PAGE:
Homeless veteran count rises 6% in L.A., posing hurdle for Garcetti
The population of homeless veterans in Los Angeles rose 6% in the last two years, according to figures released Wednesday, casting doubt on whether Mayor Eric Garcetti can meet his pledge to get every service member off the streets by year’s end.
“We’re behind,” said Vince Kane, special assistant to U.S. Department of Veterans Affairs Secretary Robert A. McDonald. “In L.A., we got off to a slow start.”
In January, 18 months into his first term, Garcetti said he was more than halfway to his goal. But the new numbers show how difficult reaching it will be.
The county has long had the largest concentration of homeless veterans in the country — 4,343 in the latest count. Two-thirds of them, or 2,733, live in the city.
Garcetti said in a written statement that Los Angeles had housed thousands of veterans this year, and he remains confident he can achieve his goal by 2016.
Figures released Monday by the Los Angeles Homeless Services Authority showed homelessness overall had risen 12% in both the city and county since 2013.
The figures provide a snapshot, based in large part on a three-day street count in January. But it is not a static population — thousands of people, including veterans, fall in and out of homelessness throughout the year.
Officials said they failed to take into account how fast new veterans were landing on the streets.
“In 2013, three veterans were becoming homeless each day,” said Christine Margiotta, head of Home for Good, a public-private homeless services partnership. “Now, as we look at these figures, we recognize 10 become homeless each day.”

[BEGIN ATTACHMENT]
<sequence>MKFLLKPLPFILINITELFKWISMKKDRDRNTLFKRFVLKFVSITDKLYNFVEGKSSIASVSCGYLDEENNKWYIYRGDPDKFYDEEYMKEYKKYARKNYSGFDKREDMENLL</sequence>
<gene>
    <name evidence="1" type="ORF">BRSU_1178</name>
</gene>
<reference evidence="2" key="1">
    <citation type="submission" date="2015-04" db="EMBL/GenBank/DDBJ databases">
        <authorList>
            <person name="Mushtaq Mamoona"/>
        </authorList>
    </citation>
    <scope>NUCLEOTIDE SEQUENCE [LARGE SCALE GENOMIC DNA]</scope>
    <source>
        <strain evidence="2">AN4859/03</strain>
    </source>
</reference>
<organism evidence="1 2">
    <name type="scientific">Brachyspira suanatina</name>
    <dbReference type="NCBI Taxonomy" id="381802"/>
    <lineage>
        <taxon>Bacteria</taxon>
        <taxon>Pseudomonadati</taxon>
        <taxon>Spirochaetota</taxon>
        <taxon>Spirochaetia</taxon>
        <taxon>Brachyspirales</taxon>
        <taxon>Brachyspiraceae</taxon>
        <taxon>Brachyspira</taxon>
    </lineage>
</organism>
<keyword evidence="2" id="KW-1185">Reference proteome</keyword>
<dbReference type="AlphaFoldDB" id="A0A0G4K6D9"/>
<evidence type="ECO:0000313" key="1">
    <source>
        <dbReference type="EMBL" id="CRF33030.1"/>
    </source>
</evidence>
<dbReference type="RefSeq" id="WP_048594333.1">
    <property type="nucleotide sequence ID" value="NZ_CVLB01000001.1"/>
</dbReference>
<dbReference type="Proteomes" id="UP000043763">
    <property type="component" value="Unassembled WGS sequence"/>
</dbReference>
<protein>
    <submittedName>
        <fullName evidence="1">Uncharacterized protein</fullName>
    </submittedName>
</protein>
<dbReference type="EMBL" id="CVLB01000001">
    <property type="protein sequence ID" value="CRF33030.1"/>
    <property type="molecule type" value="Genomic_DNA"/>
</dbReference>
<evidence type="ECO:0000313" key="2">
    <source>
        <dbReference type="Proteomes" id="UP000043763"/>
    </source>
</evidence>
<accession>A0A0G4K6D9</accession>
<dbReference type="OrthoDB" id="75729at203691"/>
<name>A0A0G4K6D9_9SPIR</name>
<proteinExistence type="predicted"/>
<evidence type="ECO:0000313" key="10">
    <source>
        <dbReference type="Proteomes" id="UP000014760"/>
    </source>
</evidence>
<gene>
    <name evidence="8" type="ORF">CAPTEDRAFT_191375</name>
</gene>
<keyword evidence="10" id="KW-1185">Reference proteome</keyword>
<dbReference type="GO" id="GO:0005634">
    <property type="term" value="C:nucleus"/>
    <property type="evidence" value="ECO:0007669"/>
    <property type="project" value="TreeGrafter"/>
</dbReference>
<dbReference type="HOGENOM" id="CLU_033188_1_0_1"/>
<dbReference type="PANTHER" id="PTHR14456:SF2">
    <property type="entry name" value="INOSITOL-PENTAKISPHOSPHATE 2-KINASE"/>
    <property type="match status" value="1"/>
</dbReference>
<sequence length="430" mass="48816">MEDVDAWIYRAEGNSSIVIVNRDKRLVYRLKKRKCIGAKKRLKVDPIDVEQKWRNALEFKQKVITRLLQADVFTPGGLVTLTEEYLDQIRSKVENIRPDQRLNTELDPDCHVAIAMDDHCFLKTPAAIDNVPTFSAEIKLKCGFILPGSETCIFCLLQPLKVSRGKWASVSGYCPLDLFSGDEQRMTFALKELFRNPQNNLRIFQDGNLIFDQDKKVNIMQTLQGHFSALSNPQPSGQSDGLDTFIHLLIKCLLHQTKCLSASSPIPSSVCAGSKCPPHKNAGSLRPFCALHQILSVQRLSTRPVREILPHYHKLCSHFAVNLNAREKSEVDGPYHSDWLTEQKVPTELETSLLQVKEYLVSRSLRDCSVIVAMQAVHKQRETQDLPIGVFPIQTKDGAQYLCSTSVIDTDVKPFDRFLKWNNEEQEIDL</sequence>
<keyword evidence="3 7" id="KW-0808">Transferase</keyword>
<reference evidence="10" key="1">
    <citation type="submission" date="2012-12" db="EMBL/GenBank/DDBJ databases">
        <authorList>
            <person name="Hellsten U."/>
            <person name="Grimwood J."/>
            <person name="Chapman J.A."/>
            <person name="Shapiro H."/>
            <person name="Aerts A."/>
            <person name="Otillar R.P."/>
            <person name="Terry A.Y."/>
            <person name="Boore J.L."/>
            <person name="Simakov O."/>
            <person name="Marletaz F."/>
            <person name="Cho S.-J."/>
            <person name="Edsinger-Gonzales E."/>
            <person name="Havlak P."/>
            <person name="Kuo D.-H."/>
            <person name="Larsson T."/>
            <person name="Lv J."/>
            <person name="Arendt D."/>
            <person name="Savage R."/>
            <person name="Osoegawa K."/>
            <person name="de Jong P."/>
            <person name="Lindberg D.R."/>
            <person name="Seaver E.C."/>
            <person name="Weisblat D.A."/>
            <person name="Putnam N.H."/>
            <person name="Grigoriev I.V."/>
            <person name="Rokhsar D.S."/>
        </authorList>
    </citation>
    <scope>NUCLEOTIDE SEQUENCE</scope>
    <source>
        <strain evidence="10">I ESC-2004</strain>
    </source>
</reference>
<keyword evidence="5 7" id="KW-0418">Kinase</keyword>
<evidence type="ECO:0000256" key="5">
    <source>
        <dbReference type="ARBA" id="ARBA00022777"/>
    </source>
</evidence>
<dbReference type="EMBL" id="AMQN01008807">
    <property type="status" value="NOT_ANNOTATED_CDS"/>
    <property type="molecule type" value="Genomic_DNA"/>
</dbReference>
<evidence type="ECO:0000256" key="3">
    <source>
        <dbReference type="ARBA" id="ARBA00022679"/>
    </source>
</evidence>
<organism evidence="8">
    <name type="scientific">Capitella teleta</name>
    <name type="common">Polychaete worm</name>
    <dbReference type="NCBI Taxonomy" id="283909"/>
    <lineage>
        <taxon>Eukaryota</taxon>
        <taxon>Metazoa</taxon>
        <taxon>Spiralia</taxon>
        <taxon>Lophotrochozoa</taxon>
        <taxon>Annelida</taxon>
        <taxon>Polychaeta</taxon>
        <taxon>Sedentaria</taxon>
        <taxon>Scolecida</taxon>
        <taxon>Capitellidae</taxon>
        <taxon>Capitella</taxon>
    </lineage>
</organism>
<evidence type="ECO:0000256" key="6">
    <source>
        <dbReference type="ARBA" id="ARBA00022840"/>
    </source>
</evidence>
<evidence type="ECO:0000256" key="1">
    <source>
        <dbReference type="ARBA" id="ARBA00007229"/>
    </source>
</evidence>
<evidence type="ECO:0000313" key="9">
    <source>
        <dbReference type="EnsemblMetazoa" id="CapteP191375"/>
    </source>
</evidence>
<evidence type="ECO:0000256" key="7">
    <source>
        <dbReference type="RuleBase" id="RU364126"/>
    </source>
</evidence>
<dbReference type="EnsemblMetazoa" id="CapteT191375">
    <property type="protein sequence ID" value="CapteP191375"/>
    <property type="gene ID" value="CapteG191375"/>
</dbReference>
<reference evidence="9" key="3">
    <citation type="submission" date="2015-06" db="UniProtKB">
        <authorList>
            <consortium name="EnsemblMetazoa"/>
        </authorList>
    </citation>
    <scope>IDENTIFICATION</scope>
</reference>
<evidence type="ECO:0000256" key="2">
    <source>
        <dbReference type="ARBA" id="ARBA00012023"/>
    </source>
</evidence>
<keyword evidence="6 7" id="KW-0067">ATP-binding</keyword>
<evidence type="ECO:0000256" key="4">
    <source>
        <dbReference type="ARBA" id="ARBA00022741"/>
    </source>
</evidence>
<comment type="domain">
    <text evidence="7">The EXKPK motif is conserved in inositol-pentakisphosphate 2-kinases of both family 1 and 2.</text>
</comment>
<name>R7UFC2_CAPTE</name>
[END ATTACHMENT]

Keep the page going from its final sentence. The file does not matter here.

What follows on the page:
The county has housed 7,500 veterans since 2013, Kane said, but it hasn’t been enough to stanch the rising tide.
“It’s fair to say we didn’t make the right assumptions,” he said, “but it doesn’t change what we have to do.”
Since the count, the Obama administration has roughly doubled funding to the county, offering $105 million in homeless grants and services, according to the U.S. Department of Veterans Affairs.
“Now is the real push,” Kane said.
While the city’s homeless veteran numbers went up, the countywide total dropped 6%. Much of the decline came in Long Beach, which reported a 58% decrease in homeless veterans.
Susan Price, who runs Long Beach’s homeless services, said the city has a central service intake center and a 26-acre former naval base property, called Century Villages at Cabrillo, with 500 emergency, transitional and permanent beds where homeless veterans can be placed.
“When there’s a vacancy we can place somebody there right away,” she said.
Congress and local elected officials for decades blocked permanent housing on the VA’s sprawling West Los Angeles campus, instead leasing land for UCLA’s baseball stadium, a hotel laundry and an exotic bird sanctuary.
A federal judge in 2013 declared the leases illegal, and the VA in February, as part of a legal settlement, agreed to open the 387-acre expanse to permanent and “bridge” housing to bring people off the street temporarily. McDonald assigned Kane to oversee the effort.
Margiotta said a push is underway to get landlords in the city to rent to veterans. Veterans with federal vouchers in hand can’t find places that will rent at subsidized rates, she said.
Gary Blasi, a retired UCLA law professor who is working on the VA land settlement, said local elected officials aren’t pushing hard enough on the homelessness issue.
“I have seen local government act when there is a sense of urgency, and I don’t see evidence of that,” he said Wednesday. “Nor have I seen a motion by the City Council to have the huge amount of apartment construction going on include low-income housing.”
More than 400 mayors, seven governors and other local officials have signed on to the Obama administration’s challenge to end veteran homelessness by 2016. In January, New Orleans became the first to declare success.
Some activists dismissed the pledge as a PR ploy. “It’s a marketing gimmick,” said General Jeff Page, a skid row activist.
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